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Virtual Reality’s Relationship With Young Consumers

| July 27, 2017

YMS 17 (Youth Marketing Strategy Summit) is coming up on October 2-3 and Blue Label Labs is excited to announce its partnership with the event. The summit is organized by Voxburner, the youth marketing strategy experts. In anticipation of the event, we analyze VR and its potential among young consumers.

Virtual Reality technology or VR has enjoyed a quick rise and is one of the most intriguing technologies in the tech world today. Over 9.2 million VR headsets were shipped globally in 2016, and that number is expected to grow exponentially in upcoming years. While research reveals that VR is viewed positively throughout all generations, interest in the technology is predominantly with Millennials (ages 18-34).

Younger people are drawn towards VR because it has a lot of positive implications for gaming and entertainment, fields that the younger generation is interested in. In survey testing, over 71% of Generation Z (ages 10-17) and 58% of Millennials (ages 18-34) described VR as “awesome”. Millennials are an important target market because they are a rising market force, and are open to consuming VR products. When polled, over 20% of Millenials referred to VR as the “future” of technology. Another important target audience is Generation Z and their parents. Generation Z is important because they are early adopters and heavy users of technology. They are prime targets for VR marketers. In addition, Generation Z’s parents are generally favorable towards technology and virtual reality. They are open to their children using the technology and are open to using it themselves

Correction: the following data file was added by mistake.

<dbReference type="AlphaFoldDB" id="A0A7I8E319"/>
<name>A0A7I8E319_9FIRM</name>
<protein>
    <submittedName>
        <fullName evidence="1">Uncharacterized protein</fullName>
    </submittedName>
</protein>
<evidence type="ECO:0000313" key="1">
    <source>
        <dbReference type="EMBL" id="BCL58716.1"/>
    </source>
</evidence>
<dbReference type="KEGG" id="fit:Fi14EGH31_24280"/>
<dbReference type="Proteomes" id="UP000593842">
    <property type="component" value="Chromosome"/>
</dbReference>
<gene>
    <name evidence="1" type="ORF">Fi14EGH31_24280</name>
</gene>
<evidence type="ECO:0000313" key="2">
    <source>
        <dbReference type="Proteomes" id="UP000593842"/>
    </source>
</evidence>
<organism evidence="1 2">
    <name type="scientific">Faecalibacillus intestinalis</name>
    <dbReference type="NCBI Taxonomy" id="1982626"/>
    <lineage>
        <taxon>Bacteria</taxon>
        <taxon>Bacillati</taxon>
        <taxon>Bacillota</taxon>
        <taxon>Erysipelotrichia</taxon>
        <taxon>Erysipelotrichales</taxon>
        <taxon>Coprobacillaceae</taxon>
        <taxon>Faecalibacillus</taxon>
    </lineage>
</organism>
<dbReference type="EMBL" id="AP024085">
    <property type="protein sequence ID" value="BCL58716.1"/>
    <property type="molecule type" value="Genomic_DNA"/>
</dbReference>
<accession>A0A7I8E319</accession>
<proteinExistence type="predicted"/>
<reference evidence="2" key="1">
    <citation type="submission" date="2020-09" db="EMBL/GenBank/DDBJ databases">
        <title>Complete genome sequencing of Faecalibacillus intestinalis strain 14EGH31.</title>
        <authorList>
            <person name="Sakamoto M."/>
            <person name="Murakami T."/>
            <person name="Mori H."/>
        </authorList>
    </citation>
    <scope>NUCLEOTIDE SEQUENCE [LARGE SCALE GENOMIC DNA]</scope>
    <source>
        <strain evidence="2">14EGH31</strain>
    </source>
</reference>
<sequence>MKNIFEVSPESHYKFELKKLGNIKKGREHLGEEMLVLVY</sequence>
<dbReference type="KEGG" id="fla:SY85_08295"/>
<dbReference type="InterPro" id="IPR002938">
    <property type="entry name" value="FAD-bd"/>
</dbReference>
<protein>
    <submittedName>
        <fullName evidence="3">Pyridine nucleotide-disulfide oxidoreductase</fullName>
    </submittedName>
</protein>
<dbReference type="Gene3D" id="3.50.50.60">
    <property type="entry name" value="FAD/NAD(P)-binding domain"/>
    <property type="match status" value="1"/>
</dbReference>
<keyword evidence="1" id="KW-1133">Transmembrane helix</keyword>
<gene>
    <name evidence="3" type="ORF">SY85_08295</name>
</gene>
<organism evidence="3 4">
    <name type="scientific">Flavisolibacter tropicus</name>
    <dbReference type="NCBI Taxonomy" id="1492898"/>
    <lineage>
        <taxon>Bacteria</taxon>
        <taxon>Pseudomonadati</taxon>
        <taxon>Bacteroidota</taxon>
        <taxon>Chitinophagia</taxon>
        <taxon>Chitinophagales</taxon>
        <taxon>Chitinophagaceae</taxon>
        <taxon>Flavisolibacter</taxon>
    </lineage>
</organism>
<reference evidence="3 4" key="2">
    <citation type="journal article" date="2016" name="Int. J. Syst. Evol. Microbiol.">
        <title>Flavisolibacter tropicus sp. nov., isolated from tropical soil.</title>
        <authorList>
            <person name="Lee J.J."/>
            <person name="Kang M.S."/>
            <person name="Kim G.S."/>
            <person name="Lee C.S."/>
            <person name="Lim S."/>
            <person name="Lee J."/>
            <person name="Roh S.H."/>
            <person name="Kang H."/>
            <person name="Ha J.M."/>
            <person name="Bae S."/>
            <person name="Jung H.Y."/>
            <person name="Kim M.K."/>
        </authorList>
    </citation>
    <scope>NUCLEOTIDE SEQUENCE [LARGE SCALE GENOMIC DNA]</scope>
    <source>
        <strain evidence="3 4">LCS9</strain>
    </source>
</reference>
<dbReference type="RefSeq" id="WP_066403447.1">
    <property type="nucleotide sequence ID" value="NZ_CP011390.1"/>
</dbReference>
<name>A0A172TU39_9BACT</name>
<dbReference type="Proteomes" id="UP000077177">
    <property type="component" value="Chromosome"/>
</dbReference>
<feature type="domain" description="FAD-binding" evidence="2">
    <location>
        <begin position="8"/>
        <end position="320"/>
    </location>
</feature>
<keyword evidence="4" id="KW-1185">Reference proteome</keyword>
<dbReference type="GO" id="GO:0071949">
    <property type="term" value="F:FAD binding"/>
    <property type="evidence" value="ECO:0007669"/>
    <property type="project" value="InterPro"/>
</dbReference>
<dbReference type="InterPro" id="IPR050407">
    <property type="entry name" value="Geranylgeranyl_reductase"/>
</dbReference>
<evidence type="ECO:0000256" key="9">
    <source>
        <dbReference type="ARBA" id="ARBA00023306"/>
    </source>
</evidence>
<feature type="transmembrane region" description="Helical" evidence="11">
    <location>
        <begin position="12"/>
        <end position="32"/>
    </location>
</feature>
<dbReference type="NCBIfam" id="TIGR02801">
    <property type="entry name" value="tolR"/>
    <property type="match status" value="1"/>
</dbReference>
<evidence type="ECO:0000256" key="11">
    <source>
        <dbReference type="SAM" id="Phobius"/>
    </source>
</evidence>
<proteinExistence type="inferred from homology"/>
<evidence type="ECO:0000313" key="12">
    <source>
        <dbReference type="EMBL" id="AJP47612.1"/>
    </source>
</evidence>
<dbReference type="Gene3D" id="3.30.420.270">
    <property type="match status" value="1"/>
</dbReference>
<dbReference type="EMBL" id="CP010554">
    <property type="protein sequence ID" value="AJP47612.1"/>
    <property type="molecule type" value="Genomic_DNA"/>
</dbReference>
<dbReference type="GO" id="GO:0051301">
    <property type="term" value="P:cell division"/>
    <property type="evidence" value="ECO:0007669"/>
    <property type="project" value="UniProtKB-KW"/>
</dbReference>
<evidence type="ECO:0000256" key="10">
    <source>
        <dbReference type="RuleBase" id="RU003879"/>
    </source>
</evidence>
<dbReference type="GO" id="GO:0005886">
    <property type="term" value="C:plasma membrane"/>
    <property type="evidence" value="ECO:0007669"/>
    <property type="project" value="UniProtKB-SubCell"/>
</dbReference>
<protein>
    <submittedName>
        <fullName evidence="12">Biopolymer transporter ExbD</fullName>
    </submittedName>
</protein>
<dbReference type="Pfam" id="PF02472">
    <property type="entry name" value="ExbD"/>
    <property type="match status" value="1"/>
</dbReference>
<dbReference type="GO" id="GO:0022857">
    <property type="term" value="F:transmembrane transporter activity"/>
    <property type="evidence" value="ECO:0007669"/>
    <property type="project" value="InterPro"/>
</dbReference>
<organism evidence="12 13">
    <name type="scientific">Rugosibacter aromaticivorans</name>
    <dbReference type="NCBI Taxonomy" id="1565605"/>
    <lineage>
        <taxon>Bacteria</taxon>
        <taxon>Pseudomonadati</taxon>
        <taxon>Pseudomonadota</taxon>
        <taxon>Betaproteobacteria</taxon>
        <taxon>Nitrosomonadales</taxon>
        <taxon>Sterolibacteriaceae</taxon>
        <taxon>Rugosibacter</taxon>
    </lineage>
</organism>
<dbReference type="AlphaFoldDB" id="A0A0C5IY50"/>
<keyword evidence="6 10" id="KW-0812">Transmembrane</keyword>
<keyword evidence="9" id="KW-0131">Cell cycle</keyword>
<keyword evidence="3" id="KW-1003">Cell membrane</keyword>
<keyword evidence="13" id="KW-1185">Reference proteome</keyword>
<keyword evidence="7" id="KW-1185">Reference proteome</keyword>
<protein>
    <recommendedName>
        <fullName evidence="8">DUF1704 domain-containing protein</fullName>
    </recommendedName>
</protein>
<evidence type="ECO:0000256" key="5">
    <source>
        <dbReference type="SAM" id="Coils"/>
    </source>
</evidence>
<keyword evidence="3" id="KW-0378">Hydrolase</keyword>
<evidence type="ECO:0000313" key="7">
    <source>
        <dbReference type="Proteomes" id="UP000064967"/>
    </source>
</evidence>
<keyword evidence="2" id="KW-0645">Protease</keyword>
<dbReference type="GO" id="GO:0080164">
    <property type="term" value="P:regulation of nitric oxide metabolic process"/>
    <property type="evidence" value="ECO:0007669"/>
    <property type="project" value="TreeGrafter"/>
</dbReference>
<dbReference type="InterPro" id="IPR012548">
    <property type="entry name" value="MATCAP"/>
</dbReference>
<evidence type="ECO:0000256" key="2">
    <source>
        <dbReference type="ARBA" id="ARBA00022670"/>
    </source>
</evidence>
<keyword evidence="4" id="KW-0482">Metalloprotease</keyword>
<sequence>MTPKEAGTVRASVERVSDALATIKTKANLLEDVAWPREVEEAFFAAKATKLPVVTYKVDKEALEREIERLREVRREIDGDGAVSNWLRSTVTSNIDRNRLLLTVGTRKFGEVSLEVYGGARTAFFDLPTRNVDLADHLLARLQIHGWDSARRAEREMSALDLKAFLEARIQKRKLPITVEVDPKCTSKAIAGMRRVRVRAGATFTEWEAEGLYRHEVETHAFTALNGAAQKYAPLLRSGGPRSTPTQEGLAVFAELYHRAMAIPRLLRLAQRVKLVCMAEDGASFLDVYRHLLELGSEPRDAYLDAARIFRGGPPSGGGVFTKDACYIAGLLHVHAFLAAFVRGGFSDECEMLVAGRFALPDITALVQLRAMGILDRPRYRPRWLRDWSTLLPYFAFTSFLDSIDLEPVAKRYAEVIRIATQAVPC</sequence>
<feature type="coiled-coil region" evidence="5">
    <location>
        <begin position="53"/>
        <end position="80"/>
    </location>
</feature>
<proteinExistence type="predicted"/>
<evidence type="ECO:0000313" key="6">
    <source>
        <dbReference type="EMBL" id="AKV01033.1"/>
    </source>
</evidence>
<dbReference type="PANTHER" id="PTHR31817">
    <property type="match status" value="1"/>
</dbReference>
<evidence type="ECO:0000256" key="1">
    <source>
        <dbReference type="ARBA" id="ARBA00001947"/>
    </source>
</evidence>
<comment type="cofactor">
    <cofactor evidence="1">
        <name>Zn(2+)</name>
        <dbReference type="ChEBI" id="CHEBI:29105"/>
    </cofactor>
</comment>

Another aspect of VR marketing is its exposure with Social Influencers. As the above infographic shows, 95% of influencers are aware of VR and 35% have experienced VR. This is important because research has shown that Millennials are heavily influenced by Social Influencers (Bloggers, Vloggers, YouTubers, Instagrammers, etc.), with over 49% of Generation Z and 42% of Millennials following influencers on various social media platforms. Social Influencers have shown to be extremely influential marketers, in fact, survey results show that they are more influential marketers than Hollywood celebrities. If Social Influencers begin to support VR technology there is a lot of potential for growth.

While VR has many positives there are a number of factors that could prevent the technology from expanding. The most pressing issue is pricing, most VR headsets are quite expensive and unaffordable for most consumers. This issue can be seen with the dominance of Google Cardboard’s sales in the VR market. Google Cardboard is on the bottom-end of the VR spectrum and one of the cheapest options. It has less functionality than most headsets but is heavily purchased because of its affordability.

Despite VR’s current drawbacks, it is still a resource that should be heavily marketed towards the younger generation. If an affordable and capable VR headset were to be released, research shows that many young people would be interested in it. It is an untapped resource that has potential to become a major player in the tech market.

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